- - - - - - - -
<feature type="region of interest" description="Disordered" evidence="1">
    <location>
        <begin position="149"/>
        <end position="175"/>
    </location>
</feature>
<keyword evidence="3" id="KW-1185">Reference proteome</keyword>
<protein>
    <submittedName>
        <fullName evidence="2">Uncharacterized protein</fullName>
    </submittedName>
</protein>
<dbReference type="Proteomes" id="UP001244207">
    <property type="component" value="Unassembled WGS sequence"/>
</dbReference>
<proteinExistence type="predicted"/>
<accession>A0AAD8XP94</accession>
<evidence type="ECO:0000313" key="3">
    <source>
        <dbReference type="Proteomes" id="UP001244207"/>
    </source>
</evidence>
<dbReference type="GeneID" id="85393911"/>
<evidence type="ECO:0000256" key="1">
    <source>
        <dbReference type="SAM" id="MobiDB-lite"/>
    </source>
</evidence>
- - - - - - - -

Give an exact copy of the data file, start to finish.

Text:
<feature type="region of interest" description="Disordered" evidence="1">
    <location>
        <begin position="149"/>
        <end position="175"/>
    </location>
</feature>
<keyword evidence="3" id="KW-1185">Reference proteome</keyword>
<protein>
    <submittedName>
        <fullName evidence="2">Uncharacterized protein</fullName>
    </submittedName>
</protein>
<dbReference type="Proteomes" id="UP001244207">
    <property type="component" value="Unassembled WGS sequence"/>
</dbReference>
<proteinExistence type="predicted"/>
<accession>A0AAD8XP94</accession>
<evidence type="ECO:0000313" key="3">
    <source>
        <dbReference type="Proteomes" id="UP001244207"/>
    </source>
</evidence>
<dbReference type="GeneID" id="85393911"/>
<evidence type="ECO:0000256" key="1">
    <source>
        <dbReference type="SAM" id="MobiDB-lite"/>
    </source>
</evidence>